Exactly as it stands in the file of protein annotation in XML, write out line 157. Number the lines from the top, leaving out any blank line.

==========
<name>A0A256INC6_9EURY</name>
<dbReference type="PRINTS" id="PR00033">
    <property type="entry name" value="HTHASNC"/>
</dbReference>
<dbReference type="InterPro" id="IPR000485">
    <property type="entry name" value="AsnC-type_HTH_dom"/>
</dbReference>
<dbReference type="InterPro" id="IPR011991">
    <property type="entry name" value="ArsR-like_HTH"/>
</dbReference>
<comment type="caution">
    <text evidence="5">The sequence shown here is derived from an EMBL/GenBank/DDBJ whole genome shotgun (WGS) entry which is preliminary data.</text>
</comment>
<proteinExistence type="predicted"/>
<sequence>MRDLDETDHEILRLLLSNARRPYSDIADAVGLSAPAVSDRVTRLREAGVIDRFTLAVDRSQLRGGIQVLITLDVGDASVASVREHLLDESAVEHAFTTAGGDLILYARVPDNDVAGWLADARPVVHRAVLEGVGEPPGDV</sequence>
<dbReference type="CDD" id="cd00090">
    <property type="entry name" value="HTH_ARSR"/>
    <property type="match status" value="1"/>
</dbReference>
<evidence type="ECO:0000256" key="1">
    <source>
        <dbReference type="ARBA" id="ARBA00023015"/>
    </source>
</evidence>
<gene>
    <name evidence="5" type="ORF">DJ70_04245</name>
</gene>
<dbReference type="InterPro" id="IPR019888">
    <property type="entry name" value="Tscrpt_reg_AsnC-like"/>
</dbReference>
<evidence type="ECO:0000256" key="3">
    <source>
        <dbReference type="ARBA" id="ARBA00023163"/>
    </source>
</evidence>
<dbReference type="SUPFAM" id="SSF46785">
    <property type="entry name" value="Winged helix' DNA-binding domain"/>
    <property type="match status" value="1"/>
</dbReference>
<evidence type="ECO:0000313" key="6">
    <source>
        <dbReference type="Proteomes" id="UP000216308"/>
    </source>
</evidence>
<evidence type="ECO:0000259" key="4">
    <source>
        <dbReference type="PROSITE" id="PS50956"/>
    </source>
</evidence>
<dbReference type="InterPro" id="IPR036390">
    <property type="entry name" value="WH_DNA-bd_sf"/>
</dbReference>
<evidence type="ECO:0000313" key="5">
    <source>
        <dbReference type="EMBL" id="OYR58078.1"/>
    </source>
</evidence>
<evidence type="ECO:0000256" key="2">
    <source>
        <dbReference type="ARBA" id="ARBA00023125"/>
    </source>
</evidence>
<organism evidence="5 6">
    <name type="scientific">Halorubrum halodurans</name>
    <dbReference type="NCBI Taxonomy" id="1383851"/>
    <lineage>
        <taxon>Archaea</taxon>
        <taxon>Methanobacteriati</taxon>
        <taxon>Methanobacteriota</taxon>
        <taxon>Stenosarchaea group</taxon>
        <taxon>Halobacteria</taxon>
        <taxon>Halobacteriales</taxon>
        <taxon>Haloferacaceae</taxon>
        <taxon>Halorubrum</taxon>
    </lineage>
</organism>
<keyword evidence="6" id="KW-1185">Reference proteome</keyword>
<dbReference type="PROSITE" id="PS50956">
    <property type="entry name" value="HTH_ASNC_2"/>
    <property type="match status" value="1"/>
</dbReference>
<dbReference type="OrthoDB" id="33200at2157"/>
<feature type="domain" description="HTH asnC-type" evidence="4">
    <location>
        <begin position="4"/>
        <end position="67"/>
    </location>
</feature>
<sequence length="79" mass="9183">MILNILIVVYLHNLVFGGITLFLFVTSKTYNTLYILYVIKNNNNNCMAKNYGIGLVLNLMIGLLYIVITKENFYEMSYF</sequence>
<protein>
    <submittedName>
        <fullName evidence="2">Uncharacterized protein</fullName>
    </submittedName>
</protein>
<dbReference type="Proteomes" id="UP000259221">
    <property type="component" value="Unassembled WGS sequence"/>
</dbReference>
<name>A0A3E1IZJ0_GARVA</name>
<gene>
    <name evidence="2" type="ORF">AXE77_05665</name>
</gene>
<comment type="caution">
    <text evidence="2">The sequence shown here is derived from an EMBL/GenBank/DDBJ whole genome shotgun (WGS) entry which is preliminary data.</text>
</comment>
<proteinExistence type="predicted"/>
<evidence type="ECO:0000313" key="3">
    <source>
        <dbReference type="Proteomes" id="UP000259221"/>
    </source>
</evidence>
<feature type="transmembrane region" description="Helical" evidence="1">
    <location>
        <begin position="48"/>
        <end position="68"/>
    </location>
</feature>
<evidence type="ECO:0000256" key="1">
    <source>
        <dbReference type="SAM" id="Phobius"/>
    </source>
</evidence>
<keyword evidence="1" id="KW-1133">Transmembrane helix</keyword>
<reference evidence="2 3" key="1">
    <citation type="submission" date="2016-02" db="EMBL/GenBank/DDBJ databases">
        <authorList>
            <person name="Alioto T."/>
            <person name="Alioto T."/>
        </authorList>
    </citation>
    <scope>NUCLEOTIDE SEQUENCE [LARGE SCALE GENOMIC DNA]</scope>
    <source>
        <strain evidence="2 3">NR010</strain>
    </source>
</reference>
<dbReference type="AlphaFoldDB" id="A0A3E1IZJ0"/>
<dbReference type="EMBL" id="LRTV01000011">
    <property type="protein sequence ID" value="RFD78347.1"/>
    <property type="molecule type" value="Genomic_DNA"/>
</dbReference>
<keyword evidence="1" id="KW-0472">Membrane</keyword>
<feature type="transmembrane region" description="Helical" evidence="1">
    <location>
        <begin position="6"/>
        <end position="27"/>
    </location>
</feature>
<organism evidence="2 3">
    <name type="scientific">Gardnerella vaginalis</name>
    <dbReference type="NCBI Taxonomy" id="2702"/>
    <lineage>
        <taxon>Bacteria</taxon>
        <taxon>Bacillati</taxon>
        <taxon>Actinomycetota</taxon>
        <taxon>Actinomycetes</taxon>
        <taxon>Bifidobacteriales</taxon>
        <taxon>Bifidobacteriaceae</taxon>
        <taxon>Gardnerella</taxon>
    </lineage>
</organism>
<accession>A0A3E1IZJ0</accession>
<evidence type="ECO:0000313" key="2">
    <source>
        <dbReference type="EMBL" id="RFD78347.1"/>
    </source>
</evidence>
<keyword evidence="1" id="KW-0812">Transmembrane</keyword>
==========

        <taxon>Gardnerella</taxon>